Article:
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Benign Prostatic Hyperplasia, Bladder Neck Obstruction, and Prostatitis. IN: Atlas of Urodynamics. 2nd ed. Williston, VT: Blackwell Publishing Inc. 2007. pp 96-119.

The purpose of urodynamic testing is to measure and record various physiological variables while the patient is experiencing those symptoms which make up the presenting complaint. This chapter on benign prostatic hyperplasia (BPH), bladder neck obstruction, and prostatitis is from an atlas of urodynamics that provides a comprehensive, detailed look at the indications, technology, and use of urodynamics in modern urologic practice. The chapter begins with a section defining the terminology currently in use, then goes on to cover mechanical obstruction, smooth muscle obstruction, differential diagnosis, urodynamic evaluation, primary bladder neck obstruction, acquired voiding dysfunction, bladder diverticula, the neurogenic bladder and BPH, and chronic pelvic pain syndrome and prostatitis. The authors then present case illustrations, accompanied by figures and black-and-white photographs of actual urodynamic tests. The authors note that, even in patients with documented prostatic obstruction, factors other than the mechanical effects of prostatic bulk play an important role. These include detrusor muscle strength and tone, bladder wall compliance, smooth muscle function of the bladder neck and prostatic urethra, striated muscle function of the prostate-membranous urethra, and interstitial factors such as elastin and collagen type. 18 figures. 1 table. 15 references.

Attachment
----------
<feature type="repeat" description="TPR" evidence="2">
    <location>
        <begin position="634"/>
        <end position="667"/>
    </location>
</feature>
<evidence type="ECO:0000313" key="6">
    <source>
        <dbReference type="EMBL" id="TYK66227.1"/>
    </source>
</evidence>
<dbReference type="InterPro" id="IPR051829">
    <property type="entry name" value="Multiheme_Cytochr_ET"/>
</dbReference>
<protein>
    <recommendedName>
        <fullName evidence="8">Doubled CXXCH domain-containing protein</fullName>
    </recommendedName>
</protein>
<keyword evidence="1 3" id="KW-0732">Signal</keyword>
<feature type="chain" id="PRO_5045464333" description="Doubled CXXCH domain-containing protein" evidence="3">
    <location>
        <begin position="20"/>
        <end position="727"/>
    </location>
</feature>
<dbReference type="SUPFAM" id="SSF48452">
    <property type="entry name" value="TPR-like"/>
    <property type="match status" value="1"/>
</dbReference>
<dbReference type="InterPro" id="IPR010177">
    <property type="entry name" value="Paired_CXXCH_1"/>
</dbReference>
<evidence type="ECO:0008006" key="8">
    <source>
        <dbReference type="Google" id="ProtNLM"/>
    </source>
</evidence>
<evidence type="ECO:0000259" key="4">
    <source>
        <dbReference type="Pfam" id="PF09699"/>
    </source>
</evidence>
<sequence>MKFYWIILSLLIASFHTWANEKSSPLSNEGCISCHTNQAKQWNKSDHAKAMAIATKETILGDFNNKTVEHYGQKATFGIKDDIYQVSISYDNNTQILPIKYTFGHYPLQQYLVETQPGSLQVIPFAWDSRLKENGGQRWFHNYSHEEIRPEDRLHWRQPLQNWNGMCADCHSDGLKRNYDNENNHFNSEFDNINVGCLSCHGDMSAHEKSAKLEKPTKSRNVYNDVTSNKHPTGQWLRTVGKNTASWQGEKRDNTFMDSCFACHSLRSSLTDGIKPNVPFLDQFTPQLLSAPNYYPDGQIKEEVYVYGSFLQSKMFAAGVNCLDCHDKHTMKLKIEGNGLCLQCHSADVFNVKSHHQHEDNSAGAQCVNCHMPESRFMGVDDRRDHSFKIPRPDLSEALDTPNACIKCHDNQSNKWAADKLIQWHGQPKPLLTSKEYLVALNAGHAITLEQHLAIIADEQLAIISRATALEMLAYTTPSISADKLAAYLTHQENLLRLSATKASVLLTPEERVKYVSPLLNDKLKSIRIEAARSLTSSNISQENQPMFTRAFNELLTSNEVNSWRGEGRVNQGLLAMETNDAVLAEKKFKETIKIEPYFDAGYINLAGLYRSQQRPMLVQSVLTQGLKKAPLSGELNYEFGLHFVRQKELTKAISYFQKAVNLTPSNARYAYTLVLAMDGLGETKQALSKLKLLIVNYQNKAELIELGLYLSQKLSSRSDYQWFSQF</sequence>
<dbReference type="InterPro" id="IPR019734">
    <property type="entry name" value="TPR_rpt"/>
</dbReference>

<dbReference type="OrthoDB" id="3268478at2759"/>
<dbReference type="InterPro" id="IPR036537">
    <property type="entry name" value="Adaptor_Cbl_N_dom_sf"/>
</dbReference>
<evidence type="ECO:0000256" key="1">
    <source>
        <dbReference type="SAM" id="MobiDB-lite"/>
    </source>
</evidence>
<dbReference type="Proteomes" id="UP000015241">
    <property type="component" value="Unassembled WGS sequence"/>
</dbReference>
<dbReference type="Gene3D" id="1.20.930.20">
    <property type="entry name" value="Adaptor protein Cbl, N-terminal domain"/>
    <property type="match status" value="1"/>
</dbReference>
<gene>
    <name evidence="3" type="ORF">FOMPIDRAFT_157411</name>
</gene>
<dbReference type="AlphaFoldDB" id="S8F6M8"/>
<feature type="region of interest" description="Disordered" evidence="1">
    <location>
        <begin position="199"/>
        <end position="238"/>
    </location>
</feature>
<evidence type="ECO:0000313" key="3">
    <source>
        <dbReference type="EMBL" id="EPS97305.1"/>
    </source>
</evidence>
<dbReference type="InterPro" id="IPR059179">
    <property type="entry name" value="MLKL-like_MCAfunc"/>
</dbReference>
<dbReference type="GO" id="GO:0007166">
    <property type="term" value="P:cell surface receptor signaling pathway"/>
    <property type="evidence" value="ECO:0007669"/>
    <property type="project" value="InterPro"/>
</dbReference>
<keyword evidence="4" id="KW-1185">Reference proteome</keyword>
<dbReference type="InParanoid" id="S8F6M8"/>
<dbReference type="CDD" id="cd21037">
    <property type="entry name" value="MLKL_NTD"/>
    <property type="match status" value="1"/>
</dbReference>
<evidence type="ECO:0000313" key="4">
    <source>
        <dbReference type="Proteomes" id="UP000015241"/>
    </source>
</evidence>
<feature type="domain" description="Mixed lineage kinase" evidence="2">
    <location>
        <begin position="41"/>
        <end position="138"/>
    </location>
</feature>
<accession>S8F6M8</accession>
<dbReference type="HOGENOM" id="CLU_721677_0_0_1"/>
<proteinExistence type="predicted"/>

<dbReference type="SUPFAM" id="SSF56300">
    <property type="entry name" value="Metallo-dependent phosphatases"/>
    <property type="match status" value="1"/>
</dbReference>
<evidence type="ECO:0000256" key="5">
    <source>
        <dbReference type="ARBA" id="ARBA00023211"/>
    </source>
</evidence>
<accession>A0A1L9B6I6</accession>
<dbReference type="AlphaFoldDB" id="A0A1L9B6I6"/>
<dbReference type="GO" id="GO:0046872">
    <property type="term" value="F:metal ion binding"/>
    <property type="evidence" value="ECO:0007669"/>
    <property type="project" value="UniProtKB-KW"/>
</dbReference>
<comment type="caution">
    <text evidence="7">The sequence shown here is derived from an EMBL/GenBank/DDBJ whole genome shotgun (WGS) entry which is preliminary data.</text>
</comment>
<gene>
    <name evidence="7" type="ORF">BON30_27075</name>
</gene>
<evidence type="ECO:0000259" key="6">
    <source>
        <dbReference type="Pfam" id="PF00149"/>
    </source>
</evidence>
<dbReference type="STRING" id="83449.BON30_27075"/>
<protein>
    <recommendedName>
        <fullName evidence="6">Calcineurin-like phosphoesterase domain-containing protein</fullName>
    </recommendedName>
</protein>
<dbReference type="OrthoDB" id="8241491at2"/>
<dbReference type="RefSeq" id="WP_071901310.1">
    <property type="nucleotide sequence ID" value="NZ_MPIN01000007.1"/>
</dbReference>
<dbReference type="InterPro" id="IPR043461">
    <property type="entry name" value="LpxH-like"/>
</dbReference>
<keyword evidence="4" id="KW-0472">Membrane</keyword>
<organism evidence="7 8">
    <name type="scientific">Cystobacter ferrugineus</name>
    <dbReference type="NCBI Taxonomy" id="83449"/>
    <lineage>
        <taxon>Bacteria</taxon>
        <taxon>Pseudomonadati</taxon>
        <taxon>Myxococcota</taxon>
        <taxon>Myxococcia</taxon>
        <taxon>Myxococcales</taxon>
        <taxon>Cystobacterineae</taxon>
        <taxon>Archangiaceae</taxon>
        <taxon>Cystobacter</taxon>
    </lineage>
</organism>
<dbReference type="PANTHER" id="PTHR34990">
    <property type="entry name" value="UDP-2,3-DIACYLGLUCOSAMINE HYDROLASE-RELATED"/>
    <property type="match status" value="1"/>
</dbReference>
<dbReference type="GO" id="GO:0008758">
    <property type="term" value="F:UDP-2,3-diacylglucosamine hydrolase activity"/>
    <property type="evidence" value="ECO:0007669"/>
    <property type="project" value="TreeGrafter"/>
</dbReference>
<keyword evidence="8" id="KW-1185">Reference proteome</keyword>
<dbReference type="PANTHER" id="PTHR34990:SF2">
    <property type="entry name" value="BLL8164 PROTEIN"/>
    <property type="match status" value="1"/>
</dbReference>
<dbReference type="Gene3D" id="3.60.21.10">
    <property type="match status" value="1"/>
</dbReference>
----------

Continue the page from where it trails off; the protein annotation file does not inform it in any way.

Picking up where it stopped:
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Benign Prostatic Hyperplasia. IN: Litwin, M.S.; Saigal, C.S., eds. Urologic Diseases in America. Bethesda, MD: National Kidney and Urologic Diseases Information Clearinghouse. pp. 43-70.

Benign prostatic hyperplasia (BPH) is a common benign neoplasm, a chronic condition that increases in both incidence and prevalence with age. BPH is associated with progressive lower urinary tract symptoms and affects nearly three out of four men during the seventh decade of life. This chapter on BPH is from a lengthy text that offers a comprehensive portrait of the illness burden and resource use associated with the major urologic diseases in the United States. In this chapter, the authors discuss definition and diagnosis; prevalence and incidence; natural history; risk factors; clinical evaluation; trends in health care resource utilization for this condition, including inpatient and outpatient care, pharmaceutical management, surgical management, and nursing home care; and economic impact. They conclude by noting that BPH therapy trends are moving away from the gold-standard surgical options toward less-invasive drug therapy. However, complementary and alternative therapies for BPH remain poorly characterized and their efficacy largely undetermined. 5 figures. 26 tables. 19 references.

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Prostate Problems: What Men Need to Know. Los Problemas de Prostata: Lo Que Los Hombres Deben Saber. Bethesda, MD: National Kidney and Urologic Diseases Information Clearinghouse. 2007. 4 p.